ii) in a plurality of radial streams from openings located about the periphery of said horn and spaced equidistant from said axial outlet;
c) locating said sizing member relative to said openings such that said drawn forward casing attains substantially its fully stuffed diameter prior to traversing said openings and said discharging streams swirling into and filling the drawn forward casing back to said sizing member; and
d) effecting a food product seal between the rim of the sizing member and the inner periphery of the deshirred casing to prevent the back flow of food product along said horn to said shirred casing supply.
8. A method as in claim 7 including discharging four radial streams of said food product into said deshirred casing.
Description
CROSS-REFERENCE TO RELATED APPLICATION

This application is a continuation-in-part of prior U.S. patent application Ser. No. 07/297,364, filed Jan. 17, 1989, now abandoned.

TECHNICAL FIELD

The present invention relates to a stuffing system and more particularly to a stuffing method and apparatus for the production of sausages which prevents the accumulation of fat at the surface of the sausage commonly known as "smear".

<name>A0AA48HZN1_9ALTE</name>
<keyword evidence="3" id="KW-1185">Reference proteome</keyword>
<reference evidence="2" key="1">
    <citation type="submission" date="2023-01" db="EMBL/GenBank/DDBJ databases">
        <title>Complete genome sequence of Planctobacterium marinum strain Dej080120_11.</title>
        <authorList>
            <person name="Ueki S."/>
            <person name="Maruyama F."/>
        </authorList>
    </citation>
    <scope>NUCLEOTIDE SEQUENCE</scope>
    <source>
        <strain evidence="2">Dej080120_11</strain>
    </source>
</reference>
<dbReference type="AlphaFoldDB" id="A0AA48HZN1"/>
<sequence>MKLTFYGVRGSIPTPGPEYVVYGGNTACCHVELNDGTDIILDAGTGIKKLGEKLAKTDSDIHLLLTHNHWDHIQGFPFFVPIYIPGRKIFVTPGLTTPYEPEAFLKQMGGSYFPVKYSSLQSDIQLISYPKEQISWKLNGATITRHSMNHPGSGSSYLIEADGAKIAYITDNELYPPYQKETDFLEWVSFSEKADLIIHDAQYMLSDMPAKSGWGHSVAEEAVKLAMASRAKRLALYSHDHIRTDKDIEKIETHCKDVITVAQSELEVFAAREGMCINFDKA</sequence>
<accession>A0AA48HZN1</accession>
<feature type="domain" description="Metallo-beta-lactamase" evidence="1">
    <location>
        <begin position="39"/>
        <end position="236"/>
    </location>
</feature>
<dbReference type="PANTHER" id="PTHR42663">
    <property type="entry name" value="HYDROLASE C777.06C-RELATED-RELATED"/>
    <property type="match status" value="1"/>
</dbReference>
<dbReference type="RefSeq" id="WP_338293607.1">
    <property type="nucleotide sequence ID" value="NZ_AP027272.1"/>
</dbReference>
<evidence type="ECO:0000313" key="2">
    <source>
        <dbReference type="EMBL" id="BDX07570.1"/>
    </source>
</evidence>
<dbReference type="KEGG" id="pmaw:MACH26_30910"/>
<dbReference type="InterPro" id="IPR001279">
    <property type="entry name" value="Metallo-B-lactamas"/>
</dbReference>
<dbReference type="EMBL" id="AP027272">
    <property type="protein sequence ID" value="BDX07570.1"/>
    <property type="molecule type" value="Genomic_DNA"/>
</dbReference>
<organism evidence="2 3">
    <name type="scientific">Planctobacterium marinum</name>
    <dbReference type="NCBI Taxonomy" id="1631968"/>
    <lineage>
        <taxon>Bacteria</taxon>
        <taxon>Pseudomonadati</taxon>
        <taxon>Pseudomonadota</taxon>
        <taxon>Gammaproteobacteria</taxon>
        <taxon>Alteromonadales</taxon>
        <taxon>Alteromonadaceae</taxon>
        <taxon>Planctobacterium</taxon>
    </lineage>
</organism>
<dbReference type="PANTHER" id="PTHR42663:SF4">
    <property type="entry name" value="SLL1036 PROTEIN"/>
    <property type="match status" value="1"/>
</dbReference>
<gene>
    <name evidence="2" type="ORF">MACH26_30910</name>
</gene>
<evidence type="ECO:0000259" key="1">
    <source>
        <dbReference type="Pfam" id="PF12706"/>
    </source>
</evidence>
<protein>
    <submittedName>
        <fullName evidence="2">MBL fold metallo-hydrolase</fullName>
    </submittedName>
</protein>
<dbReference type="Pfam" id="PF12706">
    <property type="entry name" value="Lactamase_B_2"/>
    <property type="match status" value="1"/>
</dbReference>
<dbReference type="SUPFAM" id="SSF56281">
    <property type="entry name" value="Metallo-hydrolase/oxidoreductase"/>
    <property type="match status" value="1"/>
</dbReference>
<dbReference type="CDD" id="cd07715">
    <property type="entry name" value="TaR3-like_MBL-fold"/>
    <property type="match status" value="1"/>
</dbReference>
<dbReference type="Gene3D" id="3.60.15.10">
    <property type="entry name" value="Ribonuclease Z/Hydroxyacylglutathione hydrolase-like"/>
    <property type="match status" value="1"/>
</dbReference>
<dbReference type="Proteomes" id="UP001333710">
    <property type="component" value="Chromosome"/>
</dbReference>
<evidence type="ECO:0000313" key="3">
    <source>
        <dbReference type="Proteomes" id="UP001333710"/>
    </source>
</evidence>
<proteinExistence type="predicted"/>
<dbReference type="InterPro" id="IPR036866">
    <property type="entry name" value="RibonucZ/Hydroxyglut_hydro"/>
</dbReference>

BACKGROUND OF THE INVENTION

Automatic stuffing machines for producing stuffed sausage-type products are well known in the art. These machines operate automatically in that they utilize casing in the form of a shirred stick so that a plurality of stuffed products can be made using the casing contained in a single stick.

The term "shirred stick" is well known in the stuffing art and describes a hollow casing article composed of a relatively long length of casing shirred and longitudinally compacted to a short length. For example, a shirred stick 50 centimeters long may contain upwards of 50 meters or more of casing. After a shirred stick is located on a stuffing horn the machine can operate automatically until the supply of casing is exhausted.

In a typical stuffing operation a shirred stick is loaded on to a stuffing horn and a pump is started for forcing the food product to be stuffed through the stuffing horn under pressure. The food product which discharges from the horn enters and draws forward casing from the shirred stick to stuff the casing. After a desired length is stuffed, the pump is stopped and a closure is applied. The pump is then restarted to stuff another length of casing. Stuffing and closing in this fashion continues until the casing supply is exhausted.